QUESTION: We have an applicant for medical staff appointment who is over 80 years old. Are there certain things we can require during the credentialing process before he gets on staff?
ANSWER: Let’s start with Henry’s favorite answer: “It depends,” because it always does.
We recommend that Hospital Medical Staffs try to comply with the Americans With Disabilities Act (“ADA”) and Age Discrimination in Employment Act (“ADEA”) in the credentialing and recredentialing processes. Whether the ADA and ADEA, which are both employment-based statutes, apply to the appointment process is still an open question. But there are a number of cases, in reviewing these and other civil rights statutes, that have concluded there should be broad application of these laws and have applied them to the credentialing and recredentialing processes.
Furthermore, more and more physicians are employed, and these statutes will apply to your employed physicians. It makes no sense to have two sets of rules in your credentialing process, one for employed physicians and one for private practice physicians (especially if the standard for private practice physicians is higher). Therefore, we recommend that hospitals get as close as possible to compliance with the ADA and the ADEA, including in their appointment and reappointment processes.
Under the ADA, an employer is prohibited from requiring a health examination or making health-related inquiries until after a conditional offer of employment. In the medical staff world, this means there can be no required physical examination and no health status questions until after the Credentials Committee has determined that an applicant is otherwise qualified to practice.
After the conditional offer, the employer is permitted to ask any health status questions and/or require a fitness for practice evaluation so long as it asks the same questions and requires the same evaluation for similarly situated applicants. In the medical staff world, this means that after the Credentials Committee has made a conditional recommendation for appointment, a physical examination could be required and health status questions could be asked as long as this is the practice for all applicants.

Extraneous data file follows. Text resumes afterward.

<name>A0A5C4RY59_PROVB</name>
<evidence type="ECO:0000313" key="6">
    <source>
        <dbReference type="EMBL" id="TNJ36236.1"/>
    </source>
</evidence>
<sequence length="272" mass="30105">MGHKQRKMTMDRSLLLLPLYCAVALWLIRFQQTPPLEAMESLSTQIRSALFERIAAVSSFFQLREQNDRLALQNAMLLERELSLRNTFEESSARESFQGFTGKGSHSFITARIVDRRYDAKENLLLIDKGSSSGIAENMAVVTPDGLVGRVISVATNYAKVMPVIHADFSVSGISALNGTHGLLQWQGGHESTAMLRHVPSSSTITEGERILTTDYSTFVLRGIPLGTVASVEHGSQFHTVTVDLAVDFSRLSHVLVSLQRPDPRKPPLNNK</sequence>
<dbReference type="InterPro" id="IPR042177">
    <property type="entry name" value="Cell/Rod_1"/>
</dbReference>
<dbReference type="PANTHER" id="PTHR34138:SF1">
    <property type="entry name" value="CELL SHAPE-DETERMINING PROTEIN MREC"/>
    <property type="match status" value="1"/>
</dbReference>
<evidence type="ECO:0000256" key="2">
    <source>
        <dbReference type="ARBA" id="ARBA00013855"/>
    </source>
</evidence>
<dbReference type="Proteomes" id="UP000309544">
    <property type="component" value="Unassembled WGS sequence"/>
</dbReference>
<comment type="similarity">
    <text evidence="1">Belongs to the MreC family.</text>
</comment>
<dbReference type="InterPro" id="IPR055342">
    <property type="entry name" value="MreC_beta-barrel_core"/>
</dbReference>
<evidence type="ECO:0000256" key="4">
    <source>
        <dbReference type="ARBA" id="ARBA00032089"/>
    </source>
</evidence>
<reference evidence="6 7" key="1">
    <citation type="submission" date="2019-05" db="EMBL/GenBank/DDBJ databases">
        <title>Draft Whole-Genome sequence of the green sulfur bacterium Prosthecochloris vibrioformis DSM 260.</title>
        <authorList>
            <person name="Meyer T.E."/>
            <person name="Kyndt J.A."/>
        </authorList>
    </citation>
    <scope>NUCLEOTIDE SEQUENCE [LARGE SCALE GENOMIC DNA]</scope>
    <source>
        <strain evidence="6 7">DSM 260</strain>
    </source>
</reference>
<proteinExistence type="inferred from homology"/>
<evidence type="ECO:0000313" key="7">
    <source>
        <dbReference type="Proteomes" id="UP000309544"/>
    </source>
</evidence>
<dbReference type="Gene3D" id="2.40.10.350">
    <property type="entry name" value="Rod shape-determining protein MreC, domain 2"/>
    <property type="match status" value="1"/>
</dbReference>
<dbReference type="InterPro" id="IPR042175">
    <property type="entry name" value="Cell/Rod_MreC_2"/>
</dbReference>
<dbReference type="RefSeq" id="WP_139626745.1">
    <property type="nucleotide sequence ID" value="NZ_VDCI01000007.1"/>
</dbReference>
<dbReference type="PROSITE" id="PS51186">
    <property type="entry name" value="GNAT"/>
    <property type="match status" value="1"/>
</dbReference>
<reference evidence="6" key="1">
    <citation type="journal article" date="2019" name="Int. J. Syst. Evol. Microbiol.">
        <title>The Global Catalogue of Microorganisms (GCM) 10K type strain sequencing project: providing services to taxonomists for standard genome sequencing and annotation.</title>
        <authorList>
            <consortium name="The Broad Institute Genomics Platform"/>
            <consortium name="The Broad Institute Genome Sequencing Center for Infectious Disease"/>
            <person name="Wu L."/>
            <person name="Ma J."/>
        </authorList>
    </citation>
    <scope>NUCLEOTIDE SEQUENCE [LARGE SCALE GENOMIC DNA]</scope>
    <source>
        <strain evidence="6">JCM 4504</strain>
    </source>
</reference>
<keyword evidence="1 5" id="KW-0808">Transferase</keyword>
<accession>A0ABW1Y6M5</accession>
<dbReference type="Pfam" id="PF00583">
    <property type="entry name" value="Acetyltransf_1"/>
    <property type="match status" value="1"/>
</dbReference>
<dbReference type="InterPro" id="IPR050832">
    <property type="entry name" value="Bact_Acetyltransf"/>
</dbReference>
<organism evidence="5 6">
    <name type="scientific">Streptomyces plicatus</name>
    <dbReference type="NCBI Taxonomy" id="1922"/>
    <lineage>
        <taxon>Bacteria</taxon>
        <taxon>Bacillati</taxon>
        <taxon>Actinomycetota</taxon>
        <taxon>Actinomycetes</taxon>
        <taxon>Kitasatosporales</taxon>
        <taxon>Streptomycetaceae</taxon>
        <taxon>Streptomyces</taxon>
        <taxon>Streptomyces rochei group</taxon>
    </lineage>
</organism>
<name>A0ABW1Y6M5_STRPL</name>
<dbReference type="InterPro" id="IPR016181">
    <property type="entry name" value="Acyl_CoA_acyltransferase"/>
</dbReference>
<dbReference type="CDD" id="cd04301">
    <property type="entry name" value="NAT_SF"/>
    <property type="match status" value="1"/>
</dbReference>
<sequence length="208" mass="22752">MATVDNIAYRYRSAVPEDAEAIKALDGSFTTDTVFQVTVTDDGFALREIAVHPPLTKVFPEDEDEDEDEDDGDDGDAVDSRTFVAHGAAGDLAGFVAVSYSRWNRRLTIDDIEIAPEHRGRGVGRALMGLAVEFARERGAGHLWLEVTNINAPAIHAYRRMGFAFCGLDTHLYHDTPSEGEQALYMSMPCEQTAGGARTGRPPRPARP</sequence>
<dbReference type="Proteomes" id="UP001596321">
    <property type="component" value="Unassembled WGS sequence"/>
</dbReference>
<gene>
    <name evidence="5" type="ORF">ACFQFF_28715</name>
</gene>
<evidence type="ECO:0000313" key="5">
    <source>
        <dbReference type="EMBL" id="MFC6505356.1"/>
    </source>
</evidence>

If you do not typically ask health status questions or require a physical exam, you cannot do so just for the 80-year-old applicant.
There is an exception to this rule if a concern about a potential impairment is brought to your attention. So, for example, if a peer reference raised a concern about the applicant’s cognitive impairment or eyesight or hearing or technical skills in the OR, you could follow-up. The same would be true if during the interview the applicant was unsteady on his feet or confused. Under these circumstances you would be permitted to follow-up on the health concerns and you could require a fitness for practice evaluation.
The ADEA would also prohibit you from making an appointment (or reappointment) decision based solely on the physician’s age. The days of “congratulations on turning 75, you’ve been elevated to the Honorary Staff” are gone – as they should be. It is worth pointing out that the requirement that a physician get a physical or cognitive exam based on the physician’s age (as some Late Career Practitioner Policies do) is being challenged by the EEOC. See EEOC v. Yale New Haven Hospital. https://www.eeoc.gov/newsroom/eeoc-sues-yale-new-haven-hospital-age-and-disability-discrimination. The challenge is based on both the ADEA and the ADA.